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0 Q&A 449 Views Feb 5, 2024

Macrophages are at the center of innate immunity and iron metabolism. In the case of an infection, macrophages adapt their cellular iron metabolism to deprive iron from invading bacteria to combat intracellular bacterial proliferation. A concise evaluation of the cellular iron content upon an infection with bacterial pathogens and diverse cellular stimuli is necessary to identify underlying mechanisms concerning iron homeostasis in macrophages. For the characterization of cellular iron levels during infection, we established an in vitro infection model where the murine macrophage cell line J774A.1 is infected with Salmonella enterica serovar Typhimurium (S.tm), the mouse counterpart to S. enterica serovar Typhi, under normal and iron-overload conditions using ferric chloride (FeCl3) treatment. To evaluate the effect of infection and iron stimulation on cellular iron levels, the macrophages are stained with FerroOrange. This fluorescent probe specifically detects Fe2+ ions and its fluorescence can be quantified photometrically in a plate reader. Importantly, FerroOrange fluorescence does not increase with chelated iron or other bivalent metal ions. In this protocol, we present a simple and reliable method to quantify cellular Fe2+ levels in cultured macrophages by applying a highly specific fluorescence probe (FerroOrange) in a TECAN Spark microplate reader. Compared to already established techniques, our protocol allows assessing cellular iron levels in innate immune cells without the use of radioactive iron isotopes or extensive sample preparation, exposing the cells to stress.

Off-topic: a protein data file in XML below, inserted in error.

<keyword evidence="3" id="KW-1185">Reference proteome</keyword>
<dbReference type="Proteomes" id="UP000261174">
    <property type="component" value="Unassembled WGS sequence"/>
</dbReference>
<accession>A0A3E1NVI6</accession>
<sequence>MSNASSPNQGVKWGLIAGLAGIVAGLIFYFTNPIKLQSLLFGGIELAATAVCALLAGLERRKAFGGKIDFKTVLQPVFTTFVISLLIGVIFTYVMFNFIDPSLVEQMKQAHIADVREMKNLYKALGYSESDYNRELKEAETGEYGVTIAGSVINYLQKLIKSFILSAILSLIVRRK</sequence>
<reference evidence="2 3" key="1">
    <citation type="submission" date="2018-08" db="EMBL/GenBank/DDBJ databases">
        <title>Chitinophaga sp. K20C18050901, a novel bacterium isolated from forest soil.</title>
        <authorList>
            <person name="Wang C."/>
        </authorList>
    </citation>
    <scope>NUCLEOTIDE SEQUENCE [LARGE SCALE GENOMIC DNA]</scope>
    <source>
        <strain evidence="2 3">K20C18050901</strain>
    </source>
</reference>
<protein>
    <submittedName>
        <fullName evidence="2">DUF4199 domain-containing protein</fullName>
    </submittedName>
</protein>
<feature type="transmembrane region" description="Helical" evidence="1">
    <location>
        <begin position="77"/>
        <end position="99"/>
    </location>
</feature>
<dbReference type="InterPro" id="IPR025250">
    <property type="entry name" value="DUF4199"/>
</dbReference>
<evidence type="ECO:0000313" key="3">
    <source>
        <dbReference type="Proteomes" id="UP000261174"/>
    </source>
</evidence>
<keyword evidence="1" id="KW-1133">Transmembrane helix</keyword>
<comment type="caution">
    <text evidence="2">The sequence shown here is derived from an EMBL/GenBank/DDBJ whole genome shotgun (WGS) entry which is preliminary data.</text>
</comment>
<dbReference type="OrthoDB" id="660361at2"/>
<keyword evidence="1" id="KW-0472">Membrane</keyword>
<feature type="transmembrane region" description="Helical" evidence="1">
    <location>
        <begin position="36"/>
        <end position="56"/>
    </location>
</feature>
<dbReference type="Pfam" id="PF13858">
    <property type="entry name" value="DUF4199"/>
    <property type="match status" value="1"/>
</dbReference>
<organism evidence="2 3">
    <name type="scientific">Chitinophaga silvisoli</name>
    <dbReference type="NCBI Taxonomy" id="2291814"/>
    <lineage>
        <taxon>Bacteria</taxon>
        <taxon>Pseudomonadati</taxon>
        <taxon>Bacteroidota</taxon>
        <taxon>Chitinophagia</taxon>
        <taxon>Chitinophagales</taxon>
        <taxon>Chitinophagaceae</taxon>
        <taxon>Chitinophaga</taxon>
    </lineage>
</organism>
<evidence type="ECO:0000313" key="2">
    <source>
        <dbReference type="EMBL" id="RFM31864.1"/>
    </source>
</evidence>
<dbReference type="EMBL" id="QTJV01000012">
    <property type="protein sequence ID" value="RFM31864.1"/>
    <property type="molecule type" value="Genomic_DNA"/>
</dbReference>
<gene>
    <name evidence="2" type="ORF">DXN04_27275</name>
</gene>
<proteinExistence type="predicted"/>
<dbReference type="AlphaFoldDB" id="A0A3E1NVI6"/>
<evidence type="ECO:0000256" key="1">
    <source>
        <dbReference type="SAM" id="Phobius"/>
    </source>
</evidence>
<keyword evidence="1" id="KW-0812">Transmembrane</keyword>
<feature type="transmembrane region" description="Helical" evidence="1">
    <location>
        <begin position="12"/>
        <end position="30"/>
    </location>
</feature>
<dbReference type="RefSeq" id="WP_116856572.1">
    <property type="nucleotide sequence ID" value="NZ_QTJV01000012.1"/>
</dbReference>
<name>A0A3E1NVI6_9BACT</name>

Key features

• Easy quantification of Fe2+ in cultured macrophages with a fluorescent probe.

• Analysis of iron in living cells without the need for fixation.

• Performed on a plate reader capable of 540 nm excitation and 585 nm emission by trained employees for handling biosafety level 2 bacteria.


Graphical overview


0 Q&A 355 Views Nov 5, 2023

The mitochondrial electron transport chain (ETC) is a multi-component pathway that mediates the transfer of electrons from metabolic reactions that occur in the mitochondrion to molecular oxygen (O2). The ETC contributes to numerous cellular processes, including the generation of cellular ATP through oxidative phosphorylation, serving as an electron sink for metabolic pathways such as de novo pyrimidine biosynthesis and for maintaining mitochondrial membrane potential. Proper functioning of the mitochondrial ETC is necessary for the growth and survival of apicomplexan parasites including Plasmodium falciparum, a causative agent of malaria. The mitochondrial ETC of P. falciparum is an attractive target for antimalarial drugs, due to its essentiality and its differences from the mammalian ETC. To identify novel P. falciparum ETC inhibitors, we have established a real-time assay to assess ETC function, which we describe here. This approach measures the O2 consumption rate (OCR) of permeabilized P. falciparum parasites using a Seahorse XFe96 flux analyzer and can be used to screen compound libraries for the identification of ETC inhibitors and, in part, to determine the targets of those inhibitors.


Key features

• With this protocol, the effects of candidate inhibitors on mitochondrial O2 consumption in permeabilized asexual P. falciparum parasites can be tested in real time.

• Through the sequential injection of inhibitors and substrates into the assay, the molecular targets of candidate inhibitors in the ETC can, in part, be determined.

• The assay is applicable for both drug discovery approaches and enquiries into a fundamental aspect of parasite mitochondrial biology.


Graphical overview